|European yew (Taxus baccata)||55.5||182||Shugborough Yew||Shugborough Hall, Staffordshire, England|| Broadest gymnosperm.|
|Sand post oak (Quercus stellata margarettae)||55.2||181||Gilchrist County, Florida|||
|Turkey oak (Quercus cerris):||53.9||177||Devon, England.|||
|Moreton Bay fig (Ficus macrophylla)||53.6||176||Moreton Bay Fig Tree||Chapala Street in Santa Barbara, California.|| Moreton Bay Figs growing under virgin rainforest conditions have been reported to have crown spreads as great as 75 m (250 ft).|
|Scarlet Oak (Quercus coccinea)||53.6||176||Middlesboro, Kentucky|||
|Coast live oak (Quercus agrifolia)||53.6||176||The Pechanga Great Oak||Pechanga Native American Reservation east of Temecula, California.|| Also 29 m (95 ft) tall.|
|Montezuma cypress (Taxodium mucronatum)||53.3||175||El Gigante||Santa Maria del Tule, Oaxaca, Mexico|||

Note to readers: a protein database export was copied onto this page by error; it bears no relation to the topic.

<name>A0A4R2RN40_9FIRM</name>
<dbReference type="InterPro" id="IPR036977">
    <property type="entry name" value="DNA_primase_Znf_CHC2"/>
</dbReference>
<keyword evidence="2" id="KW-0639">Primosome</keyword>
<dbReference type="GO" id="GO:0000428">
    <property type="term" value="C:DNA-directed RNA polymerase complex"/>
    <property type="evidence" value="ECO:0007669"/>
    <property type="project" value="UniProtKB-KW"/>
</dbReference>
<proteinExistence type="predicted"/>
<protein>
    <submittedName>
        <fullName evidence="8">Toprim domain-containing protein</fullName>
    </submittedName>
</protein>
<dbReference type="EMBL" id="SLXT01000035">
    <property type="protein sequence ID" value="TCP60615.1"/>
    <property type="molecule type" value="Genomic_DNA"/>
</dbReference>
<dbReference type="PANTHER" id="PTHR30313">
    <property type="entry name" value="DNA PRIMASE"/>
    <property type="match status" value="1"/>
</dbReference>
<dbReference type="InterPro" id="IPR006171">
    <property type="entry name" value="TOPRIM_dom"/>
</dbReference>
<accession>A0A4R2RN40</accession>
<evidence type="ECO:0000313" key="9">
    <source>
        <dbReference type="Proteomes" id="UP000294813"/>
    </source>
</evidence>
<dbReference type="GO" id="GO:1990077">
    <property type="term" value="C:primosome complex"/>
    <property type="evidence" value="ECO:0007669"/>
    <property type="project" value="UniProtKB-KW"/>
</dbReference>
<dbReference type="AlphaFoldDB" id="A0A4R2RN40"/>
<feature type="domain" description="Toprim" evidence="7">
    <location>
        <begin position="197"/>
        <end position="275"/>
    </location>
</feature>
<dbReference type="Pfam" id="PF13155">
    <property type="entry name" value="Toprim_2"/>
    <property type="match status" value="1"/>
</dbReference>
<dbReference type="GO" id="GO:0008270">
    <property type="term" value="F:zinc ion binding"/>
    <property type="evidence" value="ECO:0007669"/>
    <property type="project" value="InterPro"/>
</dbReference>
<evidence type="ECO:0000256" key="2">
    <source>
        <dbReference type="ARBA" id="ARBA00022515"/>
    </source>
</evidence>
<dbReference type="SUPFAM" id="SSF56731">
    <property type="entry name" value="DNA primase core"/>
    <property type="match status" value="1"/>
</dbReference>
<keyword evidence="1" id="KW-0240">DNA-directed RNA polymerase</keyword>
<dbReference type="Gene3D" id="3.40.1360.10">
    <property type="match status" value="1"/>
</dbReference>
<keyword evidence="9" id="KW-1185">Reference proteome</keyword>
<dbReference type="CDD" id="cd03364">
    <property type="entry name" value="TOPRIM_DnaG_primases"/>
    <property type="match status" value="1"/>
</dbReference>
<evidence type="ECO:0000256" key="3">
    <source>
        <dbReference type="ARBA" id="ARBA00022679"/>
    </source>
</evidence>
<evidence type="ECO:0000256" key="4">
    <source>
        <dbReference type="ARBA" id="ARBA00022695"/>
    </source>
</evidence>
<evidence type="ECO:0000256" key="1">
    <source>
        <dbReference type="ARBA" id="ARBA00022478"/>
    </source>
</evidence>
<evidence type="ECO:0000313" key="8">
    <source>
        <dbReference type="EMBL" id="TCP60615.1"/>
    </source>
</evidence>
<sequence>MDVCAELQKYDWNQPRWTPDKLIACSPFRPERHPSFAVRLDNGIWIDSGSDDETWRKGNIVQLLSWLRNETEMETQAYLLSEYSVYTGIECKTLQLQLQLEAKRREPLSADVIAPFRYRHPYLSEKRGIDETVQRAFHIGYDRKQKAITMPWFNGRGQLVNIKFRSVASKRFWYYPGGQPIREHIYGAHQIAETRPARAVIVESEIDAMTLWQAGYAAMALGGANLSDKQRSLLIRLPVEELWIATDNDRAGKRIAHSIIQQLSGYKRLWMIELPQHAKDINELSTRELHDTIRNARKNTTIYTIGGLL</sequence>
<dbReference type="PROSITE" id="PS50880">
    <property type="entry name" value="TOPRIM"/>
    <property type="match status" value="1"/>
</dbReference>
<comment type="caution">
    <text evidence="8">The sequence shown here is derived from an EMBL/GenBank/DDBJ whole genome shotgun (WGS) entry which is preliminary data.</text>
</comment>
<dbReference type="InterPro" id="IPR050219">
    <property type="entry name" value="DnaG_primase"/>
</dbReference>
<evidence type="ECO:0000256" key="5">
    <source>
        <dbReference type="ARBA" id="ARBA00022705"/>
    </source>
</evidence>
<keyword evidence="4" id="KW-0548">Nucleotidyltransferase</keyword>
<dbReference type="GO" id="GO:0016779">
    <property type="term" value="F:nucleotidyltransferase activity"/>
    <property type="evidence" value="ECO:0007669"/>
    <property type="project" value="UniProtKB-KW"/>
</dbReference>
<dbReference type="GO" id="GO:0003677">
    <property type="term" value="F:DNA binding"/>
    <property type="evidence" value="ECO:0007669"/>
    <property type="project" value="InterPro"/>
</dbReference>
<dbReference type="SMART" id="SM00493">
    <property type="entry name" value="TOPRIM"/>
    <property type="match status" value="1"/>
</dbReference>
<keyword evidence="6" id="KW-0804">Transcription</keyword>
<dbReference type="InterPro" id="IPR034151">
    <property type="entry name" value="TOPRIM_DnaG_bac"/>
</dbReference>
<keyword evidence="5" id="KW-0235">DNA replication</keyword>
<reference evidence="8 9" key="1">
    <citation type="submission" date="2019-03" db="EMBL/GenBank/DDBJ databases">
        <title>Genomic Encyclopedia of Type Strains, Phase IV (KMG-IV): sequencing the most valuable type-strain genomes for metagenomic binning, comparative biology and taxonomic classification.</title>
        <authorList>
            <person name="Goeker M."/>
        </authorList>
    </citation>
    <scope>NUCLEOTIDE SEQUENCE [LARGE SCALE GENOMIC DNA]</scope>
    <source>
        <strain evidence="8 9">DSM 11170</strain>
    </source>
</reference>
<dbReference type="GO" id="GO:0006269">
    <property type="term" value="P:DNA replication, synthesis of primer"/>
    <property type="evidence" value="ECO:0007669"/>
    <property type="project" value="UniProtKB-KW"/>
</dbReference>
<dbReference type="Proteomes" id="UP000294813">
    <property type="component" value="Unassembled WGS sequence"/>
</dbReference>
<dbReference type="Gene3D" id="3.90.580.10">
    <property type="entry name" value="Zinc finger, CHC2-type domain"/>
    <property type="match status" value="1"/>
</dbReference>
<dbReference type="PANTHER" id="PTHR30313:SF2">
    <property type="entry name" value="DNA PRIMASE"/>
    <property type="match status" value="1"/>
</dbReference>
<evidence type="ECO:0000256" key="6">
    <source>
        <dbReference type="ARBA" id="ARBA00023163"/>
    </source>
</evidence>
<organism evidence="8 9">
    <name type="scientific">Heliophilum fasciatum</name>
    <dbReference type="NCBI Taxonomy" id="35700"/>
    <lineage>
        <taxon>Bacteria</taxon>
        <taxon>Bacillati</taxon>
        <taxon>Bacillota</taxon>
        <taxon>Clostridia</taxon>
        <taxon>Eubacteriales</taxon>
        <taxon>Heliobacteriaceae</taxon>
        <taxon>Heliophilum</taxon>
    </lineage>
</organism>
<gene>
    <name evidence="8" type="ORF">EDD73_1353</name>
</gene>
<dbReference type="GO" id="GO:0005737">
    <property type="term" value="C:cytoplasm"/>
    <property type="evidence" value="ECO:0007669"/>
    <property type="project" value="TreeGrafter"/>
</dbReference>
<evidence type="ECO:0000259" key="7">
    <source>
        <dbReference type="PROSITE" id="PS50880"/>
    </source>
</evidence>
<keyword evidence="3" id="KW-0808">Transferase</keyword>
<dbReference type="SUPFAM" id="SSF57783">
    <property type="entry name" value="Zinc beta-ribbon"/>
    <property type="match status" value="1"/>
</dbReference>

|Blackbutt (Eucalyptus pilularis)||51.8||170||Benaroon||John's River in Middle Brother National Park, New South Wales, Australia.|||
|Live oak (Quercus virginiana)||51.8||170||The E. O. Hunt Oak||Long Beach, Mississippi|||
|American sycamore (Platanus occidentalis)||51.5||169||The Lansdowne Sycamore||Lansdowne, Pennsylvania|||
|African Baobab (Adansonia digitata)||51.2||168||The Glencoe Tree||Huidespruit, Limpopo Province, South Africa.||Now severely damaged|
|Batai (Albizzia falcata)||50.9||167||Hawai'i|||